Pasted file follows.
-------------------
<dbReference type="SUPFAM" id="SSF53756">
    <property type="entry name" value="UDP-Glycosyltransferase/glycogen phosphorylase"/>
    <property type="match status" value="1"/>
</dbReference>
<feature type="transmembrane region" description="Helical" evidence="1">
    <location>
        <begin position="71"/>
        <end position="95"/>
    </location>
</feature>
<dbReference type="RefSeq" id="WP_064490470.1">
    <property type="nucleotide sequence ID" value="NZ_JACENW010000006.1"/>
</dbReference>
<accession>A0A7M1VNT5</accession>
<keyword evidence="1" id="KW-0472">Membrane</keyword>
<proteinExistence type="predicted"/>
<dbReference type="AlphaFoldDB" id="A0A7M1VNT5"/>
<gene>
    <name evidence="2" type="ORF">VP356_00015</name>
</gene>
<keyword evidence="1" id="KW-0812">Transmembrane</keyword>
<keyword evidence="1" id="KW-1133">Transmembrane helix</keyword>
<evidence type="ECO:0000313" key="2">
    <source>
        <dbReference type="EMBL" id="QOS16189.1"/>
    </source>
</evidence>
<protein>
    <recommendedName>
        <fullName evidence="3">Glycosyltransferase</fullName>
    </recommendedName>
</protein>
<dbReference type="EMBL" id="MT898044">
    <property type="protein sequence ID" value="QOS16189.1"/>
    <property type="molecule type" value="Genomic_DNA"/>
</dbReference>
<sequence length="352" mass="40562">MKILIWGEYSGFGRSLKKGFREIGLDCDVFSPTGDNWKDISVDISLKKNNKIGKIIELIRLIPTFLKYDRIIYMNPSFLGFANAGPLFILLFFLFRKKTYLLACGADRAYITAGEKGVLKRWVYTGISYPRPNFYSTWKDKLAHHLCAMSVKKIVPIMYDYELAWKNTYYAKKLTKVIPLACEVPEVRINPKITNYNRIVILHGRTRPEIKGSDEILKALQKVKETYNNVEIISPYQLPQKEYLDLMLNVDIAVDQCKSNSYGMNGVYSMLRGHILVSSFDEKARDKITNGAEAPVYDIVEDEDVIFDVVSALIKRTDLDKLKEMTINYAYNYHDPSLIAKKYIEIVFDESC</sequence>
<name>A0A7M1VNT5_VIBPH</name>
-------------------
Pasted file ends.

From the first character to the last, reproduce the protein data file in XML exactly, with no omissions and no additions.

<dbReference type="SUPFAM" id="SSF53756">
    <property type="entry name" value="UDP-Glycosyltransferase/glycogen phosphorylase"/>
    <property type="match status" value="1"/>
</dbReference>
<feature type="transmembrane region" description="Helical" evidence="1">
    <location>
        <begin position="71"/>
        <end position="95"/>
    </location>
</feature>
<dbReference type="RefSeq" id="WP_064490470.1">
    <property type="nucleotide sequence ID" value="NZ_JACENW010000006.1"/>
</dbReference>
<accession>A0A7M1VNT5</accession>
<keyword evidence="1" id="KW-0472">Membrane</keyword>
<proteinExistence type="predicted"/>
<dbReference type="AlphaFoldDB" id="A0A7M1VNT5"/>
<gene>
    <name evidence="2" type="ORF">VP356_00015</name>
</gene>
<keyword evidence="1" id="KW-0812">Transmembrane</keyword>
<keyword evidence="1" id="KW-1133">Transmembrane helix</keyword>
<evidence type="ECO:0000313" key="2">
    <source>
        <dbReference type="EMBL" id="QOS16189.1"/>
    </source>
</evidence>
<protein>
    <recommendedName>
        <fullName evidence="3">Glycosyltransferase</fullName>
    </recommendedName>
</protein>
<dbReference type="EMBL" id="MT898044">
    <property type="protein sequence ID" value="QOS16189.1"/>
    <property type="molecule type" value="Genomic_DNA"/>
</dbReference>
<sequence length="352" mass="40562">MKILIWGEYSGFGRSLKKGFREIGLDCDVFSPTGDNWKDISVDISLKKNNKIGKIIELIRLIPTFLKYDRIIYMNPSFLGFANAGPLFILLFFLFRKKTYLLACGADRAYITAGEKGVLKRWVYTGISYPRPNFYSTWKDKLAHHLCAMSVKKIVPIMYDYELAWKNTYYAKKLTKVIPLACEVPEVRINPKITNYNRIVILHGRTRPEIKGSDEILKALQKVKETYNNVEIISPYQLPQKEYLDLMLNVDIAVDQCKSNSYGMNGVYSMLRGHILVSSFDEKARDKITNGAEAPVYDIVEDEDVIFDVVSALIKRTDLDKLKEMTINYAYNYHDPSLIAKKYIEIVFDESC</sequence>
<name>A0A7M1VNT5_VIBPH</name>